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CEA: Multiroom-Audio Standard To Boost Builder Adoption Rates

The Consumer Electronics Association (CEA) hopes to encourage homebuilder adoption of distributed-audio systems with its adoption of the Multi-Room Audio Cabling Standard, which creates guidelines for incorporating distributed-audio wiring in new and existing homes.

The 15-page document, which includes diagrams, describes the various types of system architectures that can be used to distribute audio throughout the house, the types of products and cabling to use, and where to install products and pull cables. Among other things, it also explains the differences between in-wall volume controls and keypads, and it refers installers to the national electrical code for techniques to suppress lightning-induced electrical surges that could enter a house through buried outdoor-speaker cables.

The standard, dubbed CEA-2030, “addresses a clear need within the builder community for simple, straightforward guidelines on incorporating wiring throughout a new home or remodeling project,” said Peter Hoagland, chairman of CEA’s Multi-Room Audio Video Council (MRAV). The standard, added Walt Zerbe, chairman of the CEA-2030 working group, “will help builders sort through installers’ proposals and give installers who adopt the standard weight with the builders that they approach.” Installers, Zerbe continued, can say they’re using a standard and not just blowing smoke.”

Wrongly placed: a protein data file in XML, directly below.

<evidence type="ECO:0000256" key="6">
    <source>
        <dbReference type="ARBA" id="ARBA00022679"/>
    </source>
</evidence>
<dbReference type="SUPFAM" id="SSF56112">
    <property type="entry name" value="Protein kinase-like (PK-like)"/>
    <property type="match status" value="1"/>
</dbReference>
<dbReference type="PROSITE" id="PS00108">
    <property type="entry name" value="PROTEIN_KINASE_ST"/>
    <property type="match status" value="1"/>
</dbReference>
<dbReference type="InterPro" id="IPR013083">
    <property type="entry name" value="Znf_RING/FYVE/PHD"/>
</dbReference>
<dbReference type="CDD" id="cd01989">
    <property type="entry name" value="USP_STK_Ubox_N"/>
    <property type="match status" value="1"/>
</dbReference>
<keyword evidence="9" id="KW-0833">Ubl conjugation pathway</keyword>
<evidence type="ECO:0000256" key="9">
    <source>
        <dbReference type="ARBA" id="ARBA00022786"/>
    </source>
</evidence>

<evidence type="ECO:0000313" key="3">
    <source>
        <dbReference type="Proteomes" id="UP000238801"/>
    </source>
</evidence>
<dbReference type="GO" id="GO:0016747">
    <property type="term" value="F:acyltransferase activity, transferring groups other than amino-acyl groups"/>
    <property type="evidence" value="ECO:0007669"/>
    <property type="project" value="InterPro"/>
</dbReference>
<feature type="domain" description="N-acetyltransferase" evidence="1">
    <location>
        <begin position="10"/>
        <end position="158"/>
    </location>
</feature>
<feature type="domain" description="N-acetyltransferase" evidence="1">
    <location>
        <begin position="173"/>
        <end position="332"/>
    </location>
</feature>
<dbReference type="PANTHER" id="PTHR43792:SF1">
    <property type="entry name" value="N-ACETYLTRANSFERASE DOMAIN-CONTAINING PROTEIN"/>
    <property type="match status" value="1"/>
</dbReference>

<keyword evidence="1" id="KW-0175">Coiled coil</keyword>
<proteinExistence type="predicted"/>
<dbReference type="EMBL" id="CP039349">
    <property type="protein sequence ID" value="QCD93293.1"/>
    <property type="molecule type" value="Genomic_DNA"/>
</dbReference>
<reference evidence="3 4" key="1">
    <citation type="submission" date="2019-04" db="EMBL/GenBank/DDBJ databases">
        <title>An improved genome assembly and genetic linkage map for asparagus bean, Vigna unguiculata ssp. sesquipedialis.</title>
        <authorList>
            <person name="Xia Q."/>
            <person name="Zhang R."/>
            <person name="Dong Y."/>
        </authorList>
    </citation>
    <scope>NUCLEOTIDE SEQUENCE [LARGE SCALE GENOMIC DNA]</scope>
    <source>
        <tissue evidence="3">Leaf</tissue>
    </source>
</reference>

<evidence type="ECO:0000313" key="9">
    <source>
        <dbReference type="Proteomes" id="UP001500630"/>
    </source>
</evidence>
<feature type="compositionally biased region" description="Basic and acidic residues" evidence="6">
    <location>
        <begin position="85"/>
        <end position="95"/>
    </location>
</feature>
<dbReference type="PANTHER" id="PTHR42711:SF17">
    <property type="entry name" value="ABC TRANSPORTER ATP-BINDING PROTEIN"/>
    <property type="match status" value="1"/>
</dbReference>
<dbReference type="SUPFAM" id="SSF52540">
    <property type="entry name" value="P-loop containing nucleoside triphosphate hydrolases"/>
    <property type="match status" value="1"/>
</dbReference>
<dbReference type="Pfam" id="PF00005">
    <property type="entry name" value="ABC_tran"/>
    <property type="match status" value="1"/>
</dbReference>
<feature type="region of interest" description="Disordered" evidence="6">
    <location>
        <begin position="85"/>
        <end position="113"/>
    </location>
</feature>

The standards, Zerbe continued, “will make builders comfortable with what they’re putting in” and therefore encourage greater adoption rates. Although 65 percent of homebuilders offer distributed-audio systems, only 12 percent of new homes actually get it, a recent survey found. An annual home-builder survey conducted by CEA and the National Association of Home Builders (NAHB) found that in 2003 and 2004, the percentage of home builders offering multiroom audio held steady at 65 percent, as did the 12 percent penetration rate.

Zerbe believes the standard will do for distributed audio what a structured-wiring standard did for structured-wiring sales. The 570B structured-wiring standard, issued by the Telecommunications Industry Association and the Electronics Industries Association, preceded the structured-wiring boom, he said. Hoagland agreed. “People didn’t know what CAT-5 was in the early days of structured wiring.”

The distributed-audio standard, Zerbe noted, is an outgrowth of the structured-wiring standard, which included a half-page on distributed audio. The audio standard “was pretty incomplete,” Zerbe noted, in part because it focused on distributed-audio systems whose brains were located mainly in a structured-wiring enclosure along with telephone, broadband, lighting and video-distribution components.

“To be fair,” Zerbe said of the new audio standard, “we had to address everyone” and therefore had to include additional audio-system topologies.